"Roberto Duran is over the hill, but he still has his name, and beating him will take me to the big-money fights," Moore continued. "Duran was a great lightweight, a good welterweight and a mediocre junior middleweight. [But] he's a lot older now and he's not as strong."
Duran mauled Moore -- absolutely, positively mauled him. By the time the fight was stopped midway through the eighth, Moore's shoulders sagged like 500-pound sandbags and his face -- handsomely chiseled in day-to-day life -- had taken the shape and texture of a rotted tomato. Where there wasn't blood, there were bruises. Where there weren't bruises, there was blood. Wrote William Nack in his brilliant Sports Illustrated cover piece: "At ringside, Moore's mother and girlfriend had fainted, slumping in their seats, and now there were cries to stop the bloodbath. But the referee, Ernesto Magana of Mexico kept looking at Moore's closed eye, as if waiting for it to fall out before he would stop the fight. Leave it to the WBA to hire a turkey to run a cockfight. That is what it had become, and Duran had all the talons.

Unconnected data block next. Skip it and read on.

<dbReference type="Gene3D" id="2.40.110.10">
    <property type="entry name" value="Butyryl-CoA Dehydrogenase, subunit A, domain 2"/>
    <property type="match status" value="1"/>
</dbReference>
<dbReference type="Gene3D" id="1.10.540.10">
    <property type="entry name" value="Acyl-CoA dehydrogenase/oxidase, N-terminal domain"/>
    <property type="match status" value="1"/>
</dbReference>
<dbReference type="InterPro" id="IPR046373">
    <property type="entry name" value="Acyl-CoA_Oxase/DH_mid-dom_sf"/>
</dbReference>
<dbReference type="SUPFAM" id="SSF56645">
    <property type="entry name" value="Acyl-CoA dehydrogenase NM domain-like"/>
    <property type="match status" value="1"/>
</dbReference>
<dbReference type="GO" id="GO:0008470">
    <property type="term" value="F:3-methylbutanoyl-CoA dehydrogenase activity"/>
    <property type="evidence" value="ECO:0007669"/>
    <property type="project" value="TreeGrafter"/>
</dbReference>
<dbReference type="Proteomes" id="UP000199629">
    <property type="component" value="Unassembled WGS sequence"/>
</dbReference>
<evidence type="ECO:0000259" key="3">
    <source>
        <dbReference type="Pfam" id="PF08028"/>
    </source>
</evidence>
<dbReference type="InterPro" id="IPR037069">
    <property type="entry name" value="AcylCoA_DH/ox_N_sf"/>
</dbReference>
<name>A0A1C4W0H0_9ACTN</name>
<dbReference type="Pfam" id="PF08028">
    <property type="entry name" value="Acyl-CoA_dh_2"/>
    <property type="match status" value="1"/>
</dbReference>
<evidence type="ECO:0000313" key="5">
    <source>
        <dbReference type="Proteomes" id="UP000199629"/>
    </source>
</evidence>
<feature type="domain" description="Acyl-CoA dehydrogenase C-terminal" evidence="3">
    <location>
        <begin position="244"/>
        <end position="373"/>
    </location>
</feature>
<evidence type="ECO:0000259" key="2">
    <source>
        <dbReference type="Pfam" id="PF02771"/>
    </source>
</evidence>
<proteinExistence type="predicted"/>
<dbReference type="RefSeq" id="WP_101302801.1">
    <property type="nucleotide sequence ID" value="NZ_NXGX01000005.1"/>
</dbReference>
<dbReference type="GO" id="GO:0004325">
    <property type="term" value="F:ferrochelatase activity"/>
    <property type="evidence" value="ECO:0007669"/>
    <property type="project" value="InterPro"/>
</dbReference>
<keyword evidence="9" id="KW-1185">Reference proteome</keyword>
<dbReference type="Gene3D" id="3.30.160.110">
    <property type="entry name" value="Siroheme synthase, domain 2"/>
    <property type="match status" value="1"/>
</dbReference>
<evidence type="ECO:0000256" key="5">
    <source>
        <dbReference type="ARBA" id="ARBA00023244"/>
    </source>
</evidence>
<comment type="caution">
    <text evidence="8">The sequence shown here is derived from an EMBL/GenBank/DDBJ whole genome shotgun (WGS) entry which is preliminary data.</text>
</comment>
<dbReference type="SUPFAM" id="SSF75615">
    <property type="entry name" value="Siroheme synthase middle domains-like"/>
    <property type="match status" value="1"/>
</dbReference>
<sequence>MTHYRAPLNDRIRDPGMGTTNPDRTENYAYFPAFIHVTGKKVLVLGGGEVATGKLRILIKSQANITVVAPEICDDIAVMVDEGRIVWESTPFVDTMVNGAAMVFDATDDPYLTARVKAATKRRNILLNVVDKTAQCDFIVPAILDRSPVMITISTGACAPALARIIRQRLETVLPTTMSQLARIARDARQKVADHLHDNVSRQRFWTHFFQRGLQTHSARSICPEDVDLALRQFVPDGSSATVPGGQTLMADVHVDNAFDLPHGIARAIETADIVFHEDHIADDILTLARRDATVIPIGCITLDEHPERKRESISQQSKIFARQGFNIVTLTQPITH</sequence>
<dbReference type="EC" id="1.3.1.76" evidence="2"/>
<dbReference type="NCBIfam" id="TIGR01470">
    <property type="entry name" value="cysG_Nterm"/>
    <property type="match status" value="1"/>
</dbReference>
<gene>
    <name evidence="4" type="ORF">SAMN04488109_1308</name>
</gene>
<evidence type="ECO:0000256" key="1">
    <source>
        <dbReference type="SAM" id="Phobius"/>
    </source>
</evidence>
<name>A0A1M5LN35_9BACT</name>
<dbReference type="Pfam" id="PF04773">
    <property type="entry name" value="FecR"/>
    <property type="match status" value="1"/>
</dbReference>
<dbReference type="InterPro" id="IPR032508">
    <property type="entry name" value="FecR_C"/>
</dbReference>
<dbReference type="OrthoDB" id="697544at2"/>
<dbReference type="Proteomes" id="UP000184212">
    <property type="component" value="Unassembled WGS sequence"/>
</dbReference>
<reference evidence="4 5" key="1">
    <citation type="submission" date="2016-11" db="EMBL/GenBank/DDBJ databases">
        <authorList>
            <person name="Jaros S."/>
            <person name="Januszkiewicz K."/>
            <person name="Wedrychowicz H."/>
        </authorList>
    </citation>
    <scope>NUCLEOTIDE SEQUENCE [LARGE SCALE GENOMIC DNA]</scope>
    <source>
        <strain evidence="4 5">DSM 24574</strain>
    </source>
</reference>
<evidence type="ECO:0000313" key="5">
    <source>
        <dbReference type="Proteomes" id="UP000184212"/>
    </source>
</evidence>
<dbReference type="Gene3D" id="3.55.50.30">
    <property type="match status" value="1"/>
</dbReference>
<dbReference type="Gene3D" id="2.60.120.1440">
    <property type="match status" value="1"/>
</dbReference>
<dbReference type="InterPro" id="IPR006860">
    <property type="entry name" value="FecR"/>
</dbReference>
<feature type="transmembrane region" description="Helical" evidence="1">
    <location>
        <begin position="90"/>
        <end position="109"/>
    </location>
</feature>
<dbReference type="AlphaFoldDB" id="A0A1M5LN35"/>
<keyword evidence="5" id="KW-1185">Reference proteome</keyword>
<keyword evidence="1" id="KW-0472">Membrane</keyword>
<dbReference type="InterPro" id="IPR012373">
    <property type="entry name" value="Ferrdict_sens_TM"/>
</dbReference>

"'Finish him off now,' Duran's trainer, Nestor Quinones, told him before the eighth. It took Duran two minutes and two seconds to convince [Moore's trainer] to throw a blood-splattered white towel of surrender into the ring."
Often, losing is the best thing for a cocky athlete. It reminds him of fallibility, of mortality. For Moore, it was a disaster. Gone was the confidence that made him a five-time New York Golden Gloves titleholder. Gone was the zest for stepping back into the ring. "He quit fighting for a while after that," said Persol, who joined Moore after the Duran loss. "I still remember Bob Arum asking me to work with Davey. I said, 'Are you kidding me? He won't go near a gym after that beating.'" Although Moore fought 10 more times, including an impressive second-round TKO of Benitez, he was a dented can of baked beans. One of the youngest champions in boxing history was losing to Louis Acaries, to Buster Drayton, to John David Jackson.